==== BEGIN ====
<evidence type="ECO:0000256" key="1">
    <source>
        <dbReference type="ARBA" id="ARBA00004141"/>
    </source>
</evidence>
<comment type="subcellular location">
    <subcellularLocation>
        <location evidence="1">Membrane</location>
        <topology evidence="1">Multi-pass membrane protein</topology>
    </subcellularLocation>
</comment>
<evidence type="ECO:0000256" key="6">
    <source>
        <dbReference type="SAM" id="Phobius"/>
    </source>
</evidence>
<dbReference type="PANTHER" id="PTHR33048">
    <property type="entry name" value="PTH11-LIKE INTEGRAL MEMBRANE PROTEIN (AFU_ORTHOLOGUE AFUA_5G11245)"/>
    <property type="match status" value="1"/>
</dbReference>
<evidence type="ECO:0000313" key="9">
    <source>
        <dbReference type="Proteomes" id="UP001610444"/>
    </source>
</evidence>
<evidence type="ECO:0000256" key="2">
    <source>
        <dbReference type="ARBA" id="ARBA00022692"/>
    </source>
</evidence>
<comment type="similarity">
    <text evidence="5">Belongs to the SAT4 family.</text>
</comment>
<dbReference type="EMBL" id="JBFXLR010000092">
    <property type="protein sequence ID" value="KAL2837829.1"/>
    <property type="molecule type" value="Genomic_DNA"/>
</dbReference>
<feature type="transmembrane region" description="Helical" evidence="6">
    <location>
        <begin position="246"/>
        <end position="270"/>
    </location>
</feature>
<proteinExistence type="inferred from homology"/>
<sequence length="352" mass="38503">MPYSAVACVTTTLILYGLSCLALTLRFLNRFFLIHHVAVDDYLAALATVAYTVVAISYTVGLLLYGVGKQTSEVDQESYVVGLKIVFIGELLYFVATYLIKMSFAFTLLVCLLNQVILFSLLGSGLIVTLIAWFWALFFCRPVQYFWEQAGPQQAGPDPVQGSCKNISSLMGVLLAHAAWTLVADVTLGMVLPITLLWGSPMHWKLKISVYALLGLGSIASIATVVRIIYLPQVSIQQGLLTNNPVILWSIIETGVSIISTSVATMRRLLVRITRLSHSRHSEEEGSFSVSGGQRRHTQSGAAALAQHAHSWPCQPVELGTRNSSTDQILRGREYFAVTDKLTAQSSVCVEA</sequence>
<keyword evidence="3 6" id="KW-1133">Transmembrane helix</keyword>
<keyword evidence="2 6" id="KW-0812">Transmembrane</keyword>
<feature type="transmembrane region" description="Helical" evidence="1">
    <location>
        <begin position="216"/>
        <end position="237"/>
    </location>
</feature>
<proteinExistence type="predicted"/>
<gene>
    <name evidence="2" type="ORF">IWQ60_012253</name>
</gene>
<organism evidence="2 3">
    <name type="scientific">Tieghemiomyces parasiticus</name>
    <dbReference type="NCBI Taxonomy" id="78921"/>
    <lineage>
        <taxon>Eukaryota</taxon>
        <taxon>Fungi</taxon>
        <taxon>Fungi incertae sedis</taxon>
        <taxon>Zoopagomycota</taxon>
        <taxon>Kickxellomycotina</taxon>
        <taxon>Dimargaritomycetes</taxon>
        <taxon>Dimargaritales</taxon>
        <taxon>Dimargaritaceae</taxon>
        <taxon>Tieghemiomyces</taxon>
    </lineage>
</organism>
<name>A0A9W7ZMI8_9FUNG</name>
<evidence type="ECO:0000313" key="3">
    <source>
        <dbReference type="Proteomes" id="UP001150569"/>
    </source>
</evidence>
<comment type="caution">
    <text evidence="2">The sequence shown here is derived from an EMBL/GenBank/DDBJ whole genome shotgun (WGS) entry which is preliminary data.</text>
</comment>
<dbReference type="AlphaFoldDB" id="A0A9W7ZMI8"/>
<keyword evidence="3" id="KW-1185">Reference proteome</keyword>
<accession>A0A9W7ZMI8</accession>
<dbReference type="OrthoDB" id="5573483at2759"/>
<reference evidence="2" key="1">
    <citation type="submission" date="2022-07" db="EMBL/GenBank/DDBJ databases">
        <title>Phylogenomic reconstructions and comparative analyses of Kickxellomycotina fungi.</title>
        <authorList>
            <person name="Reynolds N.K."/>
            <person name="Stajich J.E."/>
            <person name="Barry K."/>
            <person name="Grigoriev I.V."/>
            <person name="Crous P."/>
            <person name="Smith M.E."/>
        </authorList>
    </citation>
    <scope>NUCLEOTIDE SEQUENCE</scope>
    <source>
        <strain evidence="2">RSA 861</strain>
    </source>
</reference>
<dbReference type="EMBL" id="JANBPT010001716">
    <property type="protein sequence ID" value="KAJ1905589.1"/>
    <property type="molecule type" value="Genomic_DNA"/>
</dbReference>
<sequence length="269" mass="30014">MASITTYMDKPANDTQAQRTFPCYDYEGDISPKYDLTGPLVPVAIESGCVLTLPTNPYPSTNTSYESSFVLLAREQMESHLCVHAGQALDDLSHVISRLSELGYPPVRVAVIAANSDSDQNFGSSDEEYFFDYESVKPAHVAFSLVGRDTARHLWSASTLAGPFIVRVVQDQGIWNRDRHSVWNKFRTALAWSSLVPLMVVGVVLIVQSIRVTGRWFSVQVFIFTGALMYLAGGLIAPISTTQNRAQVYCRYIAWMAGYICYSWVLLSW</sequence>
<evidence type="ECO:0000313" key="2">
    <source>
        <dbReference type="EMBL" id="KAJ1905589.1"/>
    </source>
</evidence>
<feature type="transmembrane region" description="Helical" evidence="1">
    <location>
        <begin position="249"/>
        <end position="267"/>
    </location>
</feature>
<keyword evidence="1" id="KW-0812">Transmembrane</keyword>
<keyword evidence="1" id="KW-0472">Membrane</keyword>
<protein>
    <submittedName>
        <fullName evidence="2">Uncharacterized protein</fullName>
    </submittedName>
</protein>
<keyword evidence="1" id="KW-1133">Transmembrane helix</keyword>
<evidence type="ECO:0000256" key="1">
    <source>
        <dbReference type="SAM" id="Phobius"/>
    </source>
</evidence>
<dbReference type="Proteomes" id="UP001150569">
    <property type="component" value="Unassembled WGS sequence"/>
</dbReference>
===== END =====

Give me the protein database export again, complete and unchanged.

<evidence type="ECO:0000256" key="1">
    <source>
        <dbReference type="ARBA" id="ARBA00004141"/>
    </source>
</evidence>
<comment type="subcellular location">
    <subcellularLocation>
        <location evidence="1">Membrane</location>
        <topology evidence="1">Multi-pass membrane protein</topology>
    </subcellularLocation>
</comment>
<evidence type="ECO:0000256" key="6">
    <source>
        <dbReference type="SAM" id="Phobius"/>
    </source>
</evidence>
<dbReference type="PANTHER" id="PTHR33048">
    <property type="entry name" value="PTH11-LIKE INTEGRAL MEMBRANE PROTEIN (AFU_ORTHOLOGUE AFUA_5G11245)"/>
    <property type="match status" value="1"/>
</dbReference>
<evidence type="ECO:0000313" key="9">
    <source>
        <dbReference type="Proteomes" id="UP001610444"/>
    </source>
</evidence>
<evidence type="ECO:0000256" key="2">
    <source>
        <dbReference type="ARBA" id="ARBA00022692"/>
    </source>
</evidence>
<comment type="similarity">
    <text evidence="5">Belongs to the SAT4 family.</text>
</comment>
<dbReference type="EMBL" id="JBFXLR010000092">
    <property type="protein sequence ID" value="KAL2837829.1"/>
    <property type="molecule type" value="Genomic_DNA"/>
</dbReference>
<feature type="transmembrane region" description="Helical" evidence="6">
    <location>
        <begin position="246"/>
        <end position="270"/>
    </location>
</feature>
<proteinExistence type="inferred from homology"/>
<sequence length="352" mass="38503">MPYSAVACVTTTLILYGLSCLALTLRFLNRFFLIHHVAVDDYLAALATVAYTVVAISYTVGLLLYGVGKQTSEVDQESYVVGLKIVFIGELLYFVATYLIKMSFAFTLLVCLLNQVILFSLLGSGLIVTLIAWFWALFFCRPVQYFWEQAGPQQAGPDPVQGSCKNISSLMGVLLAHAAWTLVADVTLGMVLPITLLWGSPMHWKLKISVYALLGLGSIASIATVVRIIYLPQVSIQQGLLTNNPVILWSIIETGVSIISTSVATMRRLLVRITRLSHSRHSEEEGSFSVSGGQRRHTQSGAAALAQHAHSWPCQPVELGTRNSSTDQILRGREYFAVTDKLTAQSSVCVEA</sequence>
<keyword evidence="3 6" id="KW-1133">Transmembrane helix</keyword>
<keyword evidence="2 6" id="KW-0812">Transmembrane</keyword>
<feature type="transmembrane region" description="Helical" evidence="1">
    <location>
        <begin position="216"/>
        <end position="237"/>
    </location>
</feature>
<proteinExistence type="predicted"/>
<gene>
    <name evidence="2" type="ORF">IWQ60_012253</name>
</gene>
<organism evidence="2 3">
    <name type="scientific">Tieghemiomyces parasiticus</name>
    <dbReference type="NCBI Taxonomy" id="78921"/>
    <lineage>
        <taxon>Eukaryota</taxon>
        <taxon>Fungi</taxon>
        <taxon>Fungi incertae sedis</taxon>
        <taxon>Zoopagomycota</taxon>
        <taxon>Kickxellomycotina</taxon>
        <taxon>Dimargaritomycetes</taxon>
        <taxon>Dimargaritales</taxon>
        <taxon>Dimargaritaceae</taxon>
        <taxon>Tieghemiomyces</taxon>
    </lineage>
</organism>
<name>A0A9W7ZMI8_9FUNG</name>
<evidence type="ECO:0000313" key="3">
    <source>
        <dbReference type="Proteomes" id="UP001150569"/>
    </source>
</evidence>
<comment type="caution">
    <text evidence="2">The sequence shown here is derived from an EMBL/GenBank/DDBJ whole genome shotgun (WGS) entry which is preliminary data.</text>
</comment>
<dbReference type="AlphaFoldDB" id="A0A9W7ZMI8"/>
<keyword evidence="3" id="KW-1185">Reference proteome</keyword>
<accession>A0A9W7ZMI8</accession>
<dbReference type="OrthoDB" id="5573483at2759"/>
<reference evidence="2" key="1">
    <citation type="submission" date="2022-07" db="EMBL/GenBank/DDBJ databases">
        <title>Phylogenomic reconstructions and comparative analyses of Kickxellomycotina fungi.</title>
        <authorList>
            <person name="Reynolds N.K."/>
            <person name="Stajich J.E."/>
            <person name="Barry K."/>
            <person name="Grigoriev I.V."/>
            <person name="Crous P."/>
            <person name="Smith M.E."/>
        </authorList>
    </citation>
    <scope>NUCLEOTIDE SEQUENCE</scope>
    <source>
        <strain evidence="2">RSA 861</strain>
    </source>
</reference>
<dbReference type="EMBL" id="JANBPT010001716">
    <property type="protein sequence ID" value="KAJ1905589.1"/>
    <property type="molecule type" value="Genomic_DNA"/>
</dbReference>
<sequence length="269" mass="30014">MASITTYMDKPANDTQAQRTFPCYDYEGDISPKYDLTGPLVPVAIESGCVLTLPTNPYPSTNTSYESSFVLLAREQMESHLCVHAGQALDDLSHVISRLSELGYPPVRVAVIAANSDSDQNFGSSDEEYFFDYESVKPAHVAFSLVGRDTARHLWSASTLAGPFIVRVVQDQGIWNRDRHSVWNKFRTALAWSSLVPLMVVGVVLIVQSIRVTGRWFSVQVFIFTGALMYLAGGLIAPISTTQNRAQVYCRYIAWMAGYICYSWVLLSW</sequence>
<evidence type="ECO:0000313" key="2">
    <source>
        <dbReference type="EMBL" id="KAJ1905589.1"/>
    </source>
</evidence>
<feature type="transmembrane region" description="Helical" evidence="1">
    <location>
        <begin position="249"/>
        <end position="267"/>
    </location>
</feature>
<keyword evidence="1" id="KW-0812">Transmembrane</keyword>
<keyword evidence="1" id="KW-0472">Membrane</keyword>
<protein>
    <submittedName>
        <fullName evidence="2">Uncharacterized protein</fullName>
    </submittedName>
</protein>
<keyword evidence="1" id="KW-1133">Transmembrane helix</keyword>
<evidence type="ECO:0000256" key="1">
    <source>
        <dbReference type="SAM" id="Phobius"/>
    </source>
</evidence>
<dbReference type="Proteomes" id="UP001150569">
    <property type="component" value="Unassembled WGS sequence"/>
</dbReference>